Freedom – the power or right to act, think or speak as one wants.
Or write as one wants.
Two days ago, Australia commemorated Anzac Day (April 25th), a day which marks the anniversary of Australia and New Zealand’s first military action in the First World War. It is a day where we remember those who made the ultimate sacrifice in war so that we, as a nation, can live as free people.
This year, I spent Anzac Day sailing on beautiful Sydney Harbour, reflecting on how lucky I am that I live in a country where I can freely express myself, my thoughts and my ideas through my writing without fear of recrimination or retribution. Not all are this lucky.
For a time while out on the water I fell silent, with only the whisper of breeze and lap of waves against boat to accompany my thoughts – thoughts of scared young Australians, many of them teenagers, heading off to a war raging on the other side of the world; thoughts of these same diggers, as we call them, fighting so that generations to come may continue to enjoy the freedoms we do.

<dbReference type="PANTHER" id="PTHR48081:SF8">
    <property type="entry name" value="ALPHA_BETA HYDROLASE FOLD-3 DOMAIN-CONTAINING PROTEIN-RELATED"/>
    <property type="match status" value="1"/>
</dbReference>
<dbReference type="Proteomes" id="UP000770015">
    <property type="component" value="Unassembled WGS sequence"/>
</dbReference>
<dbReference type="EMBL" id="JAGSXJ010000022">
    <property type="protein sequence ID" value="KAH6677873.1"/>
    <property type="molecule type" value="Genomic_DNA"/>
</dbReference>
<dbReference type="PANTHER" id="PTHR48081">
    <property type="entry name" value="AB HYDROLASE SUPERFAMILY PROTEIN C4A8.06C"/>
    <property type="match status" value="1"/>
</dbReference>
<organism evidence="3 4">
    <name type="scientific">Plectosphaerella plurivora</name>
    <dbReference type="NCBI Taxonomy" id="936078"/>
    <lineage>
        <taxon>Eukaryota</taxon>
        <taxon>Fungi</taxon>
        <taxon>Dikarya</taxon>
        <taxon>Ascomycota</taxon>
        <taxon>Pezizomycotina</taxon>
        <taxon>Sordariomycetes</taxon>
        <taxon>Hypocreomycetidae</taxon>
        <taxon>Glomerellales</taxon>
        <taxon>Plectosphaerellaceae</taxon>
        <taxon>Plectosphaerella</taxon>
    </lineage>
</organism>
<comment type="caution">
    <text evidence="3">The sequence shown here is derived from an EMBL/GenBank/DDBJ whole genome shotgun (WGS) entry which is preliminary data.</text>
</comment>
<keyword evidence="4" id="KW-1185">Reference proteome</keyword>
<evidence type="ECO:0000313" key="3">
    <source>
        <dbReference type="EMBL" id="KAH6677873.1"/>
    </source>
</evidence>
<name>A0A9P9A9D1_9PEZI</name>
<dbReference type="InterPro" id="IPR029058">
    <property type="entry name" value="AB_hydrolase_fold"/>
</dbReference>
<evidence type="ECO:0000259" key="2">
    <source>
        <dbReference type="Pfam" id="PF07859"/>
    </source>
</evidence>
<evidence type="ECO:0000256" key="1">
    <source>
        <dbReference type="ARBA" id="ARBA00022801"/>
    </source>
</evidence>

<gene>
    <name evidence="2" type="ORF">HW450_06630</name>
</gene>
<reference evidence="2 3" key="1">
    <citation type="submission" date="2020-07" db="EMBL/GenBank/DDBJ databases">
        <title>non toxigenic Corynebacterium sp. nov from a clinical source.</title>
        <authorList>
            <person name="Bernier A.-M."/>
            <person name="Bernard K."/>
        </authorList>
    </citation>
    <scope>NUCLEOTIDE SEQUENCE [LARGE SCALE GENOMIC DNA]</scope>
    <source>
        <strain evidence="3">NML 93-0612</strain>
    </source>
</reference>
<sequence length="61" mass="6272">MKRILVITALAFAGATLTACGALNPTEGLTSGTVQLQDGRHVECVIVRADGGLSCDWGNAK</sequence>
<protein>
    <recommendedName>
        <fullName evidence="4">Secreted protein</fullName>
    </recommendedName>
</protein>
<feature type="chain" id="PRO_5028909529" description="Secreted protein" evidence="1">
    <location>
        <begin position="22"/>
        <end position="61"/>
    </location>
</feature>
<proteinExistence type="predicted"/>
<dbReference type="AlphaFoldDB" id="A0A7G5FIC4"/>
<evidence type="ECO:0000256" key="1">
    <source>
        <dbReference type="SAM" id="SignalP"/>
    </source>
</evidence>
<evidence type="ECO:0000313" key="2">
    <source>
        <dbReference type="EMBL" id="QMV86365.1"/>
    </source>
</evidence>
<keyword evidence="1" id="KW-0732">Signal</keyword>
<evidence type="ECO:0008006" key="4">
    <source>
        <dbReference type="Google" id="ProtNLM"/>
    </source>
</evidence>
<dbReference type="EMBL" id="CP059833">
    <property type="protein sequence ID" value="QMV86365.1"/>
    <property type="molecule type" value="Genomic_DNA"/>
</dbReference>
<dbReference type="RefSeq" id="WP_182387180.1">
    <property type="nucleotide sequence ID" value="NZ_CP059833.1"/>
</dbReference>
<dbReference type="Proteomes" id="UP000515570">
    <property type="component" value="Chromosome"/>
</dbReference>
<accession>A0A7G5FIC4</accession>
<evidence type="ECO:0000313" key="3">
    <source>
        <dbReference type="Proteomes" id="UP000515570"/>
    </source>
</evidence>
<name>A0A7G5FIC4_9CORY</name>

To say I am grateful is an understatement.
More than 60,000 Australians died in the First World War alone from a population at the time of fewer than five million.
As the last line of the Ode reads:
“We will remember them.”